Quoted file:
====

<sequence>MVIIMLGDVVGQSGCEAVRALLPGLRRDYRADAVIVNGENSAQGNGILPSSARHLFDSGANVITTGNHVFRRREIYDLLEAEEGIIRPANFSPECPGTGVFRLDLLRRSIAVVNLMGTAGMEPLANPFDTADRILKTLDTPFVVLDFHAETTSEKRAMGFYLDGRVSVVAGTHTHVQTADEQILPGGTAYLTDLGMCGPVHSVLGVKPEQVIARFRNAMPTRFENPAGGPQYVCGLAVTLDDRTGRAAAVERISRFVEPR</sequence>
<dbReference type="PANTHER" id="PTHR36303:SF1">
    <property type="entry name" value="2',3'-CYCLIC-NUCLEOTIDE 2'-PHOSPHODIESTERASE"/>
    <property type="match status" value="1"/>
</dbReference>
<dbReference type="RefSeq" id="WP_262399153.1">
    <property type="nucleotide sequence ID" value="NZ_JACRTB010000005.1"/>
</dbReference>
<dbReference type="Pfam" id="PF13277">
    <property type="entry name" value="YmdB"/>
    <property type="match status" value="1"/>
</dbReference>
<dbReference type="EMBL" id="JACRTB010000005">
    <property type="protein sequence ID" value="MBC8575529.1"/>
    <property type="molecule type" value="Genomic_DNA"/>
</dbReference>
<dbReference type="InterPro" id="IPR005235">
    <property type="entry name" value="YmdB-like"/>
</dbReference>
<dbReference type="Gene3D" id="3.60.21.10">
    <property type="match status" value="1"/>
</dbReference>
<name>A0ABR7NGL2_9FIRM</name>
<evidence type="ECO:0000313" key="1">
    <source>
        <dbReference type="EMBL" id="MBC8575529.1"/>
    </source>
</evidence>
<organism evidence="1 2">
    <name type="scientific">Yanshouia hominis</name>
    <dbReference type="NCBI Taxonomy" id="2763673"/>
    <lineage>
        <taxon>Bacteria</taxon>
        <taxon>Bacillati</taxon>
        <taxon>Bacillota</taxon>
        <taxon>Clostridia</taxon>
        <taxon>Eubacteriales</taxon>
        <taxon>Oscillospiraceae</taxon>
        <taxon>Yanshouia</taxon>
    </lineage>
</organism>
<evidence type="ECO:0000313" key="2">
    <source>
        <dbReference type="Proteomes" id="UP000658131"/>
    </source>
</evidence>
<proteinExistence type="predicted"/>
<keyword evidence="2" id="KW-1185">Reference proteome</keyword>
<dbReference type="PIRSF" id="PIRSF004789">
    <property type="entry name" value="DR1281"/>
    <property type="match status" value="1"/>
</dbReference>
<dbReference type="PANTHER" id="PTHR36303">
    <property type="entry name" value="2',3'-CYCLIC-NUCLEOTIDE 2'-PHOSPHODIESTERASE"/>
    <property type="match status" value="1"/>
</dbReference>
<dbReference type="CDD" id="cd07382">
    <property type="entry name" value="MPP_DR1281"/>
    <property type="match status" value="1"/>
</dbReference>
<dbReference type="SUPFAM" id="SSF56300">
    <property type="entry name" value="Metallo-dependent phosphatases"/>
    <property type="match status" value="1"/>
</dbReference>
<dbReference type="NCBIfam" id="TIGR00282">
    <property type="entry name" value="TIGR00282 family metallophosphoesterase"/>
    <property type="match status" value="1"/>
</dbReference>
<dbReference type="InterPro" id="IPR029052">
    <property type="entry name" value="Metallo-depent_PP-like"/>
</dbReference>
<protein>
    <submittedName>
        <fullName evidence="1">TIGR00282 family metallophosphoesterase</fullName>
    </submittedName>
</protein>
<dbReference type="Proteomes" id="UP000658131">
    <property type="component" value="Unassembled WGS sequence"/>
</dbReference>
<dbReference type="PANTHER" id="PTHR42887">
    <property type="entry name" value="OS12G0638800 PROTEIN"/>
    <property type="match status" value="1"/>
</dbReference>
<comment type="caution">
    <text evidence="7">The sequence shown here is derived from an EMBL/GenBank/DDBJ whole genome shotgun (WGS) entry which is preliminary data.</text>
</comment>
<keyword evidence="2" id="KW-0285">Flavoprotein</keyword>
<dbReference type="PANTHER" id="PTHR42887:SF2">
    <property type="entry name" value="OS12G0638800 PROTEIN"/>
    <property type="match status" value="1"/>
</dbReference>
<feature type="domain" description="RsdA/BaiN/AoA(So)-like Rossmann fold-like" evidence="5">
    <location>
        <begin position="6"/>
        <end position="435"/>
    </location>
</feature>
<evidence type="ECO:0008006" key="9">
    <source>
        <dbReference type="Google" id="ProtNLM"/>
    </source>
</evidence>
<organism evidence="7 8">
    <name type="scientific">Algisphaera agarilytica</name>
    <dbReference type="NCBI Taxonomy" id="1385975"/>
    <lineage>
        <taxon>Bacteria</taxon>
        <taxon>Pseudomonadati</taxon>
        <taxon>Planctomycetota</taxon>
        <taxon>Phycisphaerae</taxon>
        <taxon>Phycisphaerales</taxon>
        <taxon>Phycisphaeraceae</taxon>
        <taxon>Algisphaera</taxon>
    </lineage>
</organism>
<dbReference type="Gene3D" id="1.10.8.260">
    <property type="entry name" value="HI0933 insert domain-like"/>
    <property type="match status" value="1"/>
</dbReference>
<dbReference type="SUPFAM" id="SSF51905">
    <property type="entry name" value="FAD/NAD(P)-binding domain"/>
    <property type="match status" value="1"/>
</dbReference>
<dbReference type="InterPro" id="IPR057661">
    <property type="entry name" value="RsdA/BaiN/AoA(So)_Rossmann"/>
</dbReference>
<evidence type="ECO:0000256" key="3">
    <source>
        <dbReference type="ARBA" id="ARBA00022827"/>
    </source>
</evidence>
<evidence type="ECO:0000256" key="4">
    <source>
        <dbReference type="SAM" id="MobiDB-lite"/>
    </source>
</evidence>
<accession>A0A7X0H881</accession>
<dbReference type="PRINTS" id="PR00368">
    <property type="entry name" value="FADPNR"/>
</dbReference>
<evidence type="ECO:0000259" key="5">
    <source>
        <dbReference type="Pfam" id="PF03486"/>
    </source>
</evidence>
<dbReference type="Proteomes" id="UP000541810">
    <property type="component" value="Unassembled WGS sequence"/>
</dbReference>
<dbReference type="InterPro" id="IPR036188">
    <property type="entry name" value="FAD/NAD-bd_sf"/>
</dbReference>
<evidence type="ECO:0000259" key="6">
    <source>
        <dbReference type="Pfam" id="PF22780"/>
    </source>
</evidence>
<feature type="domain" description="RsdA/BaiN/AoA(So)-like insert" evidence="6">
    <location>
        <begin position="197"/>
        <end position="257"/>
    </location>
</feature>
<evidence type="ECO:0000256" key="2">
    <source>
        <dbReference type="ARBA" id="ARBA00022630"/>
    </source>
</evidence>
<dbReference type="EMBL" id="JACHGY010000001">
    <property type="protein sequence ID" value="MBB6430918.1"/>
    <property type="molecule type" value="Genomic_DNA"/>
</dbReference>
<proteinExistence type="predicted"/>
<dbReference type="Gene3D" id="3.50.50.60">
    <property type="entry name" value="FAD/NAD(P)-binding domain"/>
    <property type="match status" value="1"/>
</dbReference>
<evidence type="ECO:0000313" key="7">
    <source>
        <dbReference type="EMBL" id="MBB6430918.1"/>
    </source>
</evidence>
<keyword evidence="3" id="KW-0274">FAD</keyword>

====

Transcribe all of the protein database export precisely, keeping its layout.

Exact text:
<sequence>MVIIMLGDVVGQSGCEAVRALLPGLRRDYRADAVIVNGENSAQGNGILPSSARHLFDSGANVITTGNHVFRRREIYDLLEAEEGIIRPANFSPECPGTGVFRLDLLRRSIAVVNLMGTAGMEPLANPFDTADRILKTLDTPFVVLDFHAETTSEKRAMGFYLDGRVSVVAGTHTHVQTADEQILPGGTAYLTDLGMCGPVHSVLGVKPEQVIARFRNAMPTRFENPAGGPQYVCGLAVTLDDRTGRAAAVERISRFVEPR</sequence>
<dbReference type="PANTHER" id="PTHR36303:SF1">
    <property type="entry name" value="2',3'-CYCLIC-NUCLEOTIDE 2'-PHOSPHODIESTERASE"/>
    <property type="match status" value="1"/>
</dbReference>
<dbReference type="RefSeq" id="WP_262399153.1">
    <property type="nucleotide sequence ID" value="NZ_JACRTB010000005.1"/>
</dbReference>
<dbReference type="Pfam" id="PF13277">
    <property type="entry name" value="YmdB"/>
    <property type="match status" value="1"/>
</dbReference>
<dbReference type="EMBL" id="JACRTB010000005">
    <property type="protein sequence ID" value="MBC8575529.1"/>
    <property type="molecule type" value="Genomic_DNA"/>
</dbReference>
<dbReference type="InterPro" id="IPR005235">
    <property type="entry name" value="YmdB-like"/>
</dbReference>
<dbReference type="Gene3D" id="3.60.21.10">
    <property type="match status" value="1"/>
</dbReference>
<name>A0ABR7NGL2_9FIRM</name>
<evidence type="ECO:0000313" key="1">
    <source>
        <dbReference type="EMBL" id="MBC8575529.1"/>
    </source>
</evidence>
<organism evidence="1 2">
    <name type="scientific">Yanshouia hominis</name>
    <dbReference type="NCBI Taxonomy" id="2763673"/>
    <lineage>
        <taxon>Bacteria</taxon>
        <taxon>Bacillati</taxon>
        <taxon>Bacillota</taxon>
        <taxon>Clostridia</taxon>
        <taxon>Eubacteriales</taxon>
        <taxon>Oscillospiraceae</taxon>
        <taxon>Yanshouia</taxon>
    </lineage>
</organism>
<evidence type="ECO:0000313" key="2">
    <source>
        <dbReference type="Proteomes" id="UP000658131"/>
    </source>
</evidence>
<proteinExistence type="predicted"/>
<keyword evidence="2" id="KW-1185">Reference proteome</keyword>
<dbReference type="PIRSF" id="PIRSF004789">
    <property type="entry name" value="DR1281"/>
    <property type="match status" value="1"/>
</dbReference>
<dbReference type="PANTHER" id="PTHR36303">
    <property type="entry name" value="2',3'-CYCLIC-NUCLEOTIDE 2'-PHOSPHODIESTERASE"/>
    <property type="match status" value="1"/>
</dbReference>
<dbReference type="CDD" id="cd07382">
    <property type="entry name" value="MPP_DR1281"/>
    <property type="match status" value="1"/>
</dbReference>
<dbReference type="SUPFAM" id="SSF56300">
    <property type="entry name" value="Metallo-dependent phosphatases"/>
    <property type="match status" value="1"/>
</dbReference>
<dbReference type="NCBIfam" id="TIGR00282">
    <property type="entry name" value="TIGR00282 family metallophosphoesterase"/>
    <property type="match status" value="1"/>
</dbReference>
<dbReference type="InterPro" id="IPR029052">
    <property type="entry name" value="Metallo-depent_PP-like"/>
</dbReference>
<protein>
    <submittedName>
        <fullName evidence="1">TIGR00282 family metallophosphoesterase</fullName>
    </submittedName>
</protein>
<dbReference type="Proteomes" id="UP000658131">
    <property type="component" value="Unassembled WGS sequence"/>
</dbReference>
<dbReference type="PANTHER" id="PTHR42887">
    <property type="entry name" value="OS12G0638800 PROTEIN"/>
    <property type="match status" value="1"/>
</dbReference>
<comment type="caution">
    <text evidence="7">The sequence shown here is derived from an EMBL/GenBank/DDBJ whole genome shotgun (WGS) entry which is preliminary data.</text>
</comment>
<keyword evidence="2" id="KW-0285">Flavoprotein</keyword>
<dbReference type="PANTHER" id="PTHR42887:SF2">
    <property type="entry name" value="OS12G0638800 PROTEIN"/>
    <property type="match status" value="1"/>
</dbReference>
<feature type="domain" description="RsdA/BaiN/AoA(So)-like Rossmann fold-like" evidence="5">
    <location>
        <begin position="6"/>
        <end position="435"/>
    </location>
</feature>
<evidence type="ECO:0008006" key="9">
    <source>
        <dbReference type="Google" id="ProtNLM"/>
    </source>
</evidence>
<organism evidence="7 8">
    <name type="scientific">Algisphaera agarilytica</name>
    <dbReference type="NCBI Taxonomy" id="1385975"/>
    <lineage>
        <taxon>Bacteria</taxon>
        <taxon>Pseudomonadati</taxon>
        <taxon>Planctomycetota</taxon>
        <taxon>Phycisphaerae</taxon>
        <taxon>Phycisphaerales</taxon>
        <taxon>Phycisphaeraceae</taxon>
        <taxon>Algisphaera</taxon>
    </lineage>
</organism>
<dbReference type="Gene3D" id="1.10.8.260">
    <property type="entry name" value="HI0933 insert domain-like"/>
    <property type="match status" value="1"/>
</dbReference>
<dbReference type="SUPFAM" id="SSF51905">
    <property type="entry name" value="FAD/NAD(P)-binding domain"/>
    <property type="match status" value="1"/>
</dbReference>
<dbReference type="InterPro" id="IPR057661">
    <property type="entry name" value="RsdA/BaiN/AoA(So)_Rossmann"/>
</dbReference>
<evidence type="ECO:0000256" key="3">
    <source>
        <dbReference type="ARBA" id="ARBA00022827"/>
    </source>
</evidence>
<evidence type="ECO:0000256" key="4">
    <source>
        <dbReference type="SAM" id="MobiDB-lite"/>
    </source>
</evidence>
<accession>A0A7X0H881</accession>
<dbReference type="PRINTS" id="PR00368">
    <property type="entry name" value="FADPNR"/>
</dbReference>
<evidence type="ECO:0000259" key="5">
    <source>
        <dbReference type="Pfam" id="PF03486"/>
    </source>
</evidence>
<dbReference type="Proteomes" id="UP000541810">
    <property type="component" value="Unassembled WGS sequence"/>
</dbReference>
<dbReference type="InterPro" id="IPR036188">
    <property type="entry name" value="FAD/NAD-bd_sf"/>
</dbReference>
<evidence type="ECO:0000259" key="6">
    <source>
        <dbReference type="Pfam" id="PF22780"/>
    </source>
</evidence>
<feature type="domain" description="RsdA/BaiN/AoA(So)-like insert" evidence="6">
    <location>
        <begin position="197"/>
        <end position="257"/>
    </location>
</feature>
<evidence type="ECO:0000256" key="2">
    <source>
        <dbReference type="ARBA" id="ARBA00022630"/>
    </source>
</evidence>
<dbReference type="EMBL" id="JACHGY010000001">
    <property type="protein sequence ID" value="MBB6430918.1"/>
    <property type="molecule type" value="Genomic_DNA"/>
</dbReference>
<proteinExistence type="predicted"/>
<dbReference type="Gene3D" id="3.50.50.60">
    <property type="entry name" value="FAD/NAD(P)-binding domain"/>
    <property type="match status" value="1"/>
</dbReference>
<evidence type="ECO:0000313" key="7">
    <source>
        <dbReference type="EMBL" id="MBB6430918.1"/>
    </source>
</evidence>
<keyword evidence="3" id="KW-0274">FAD</keyword>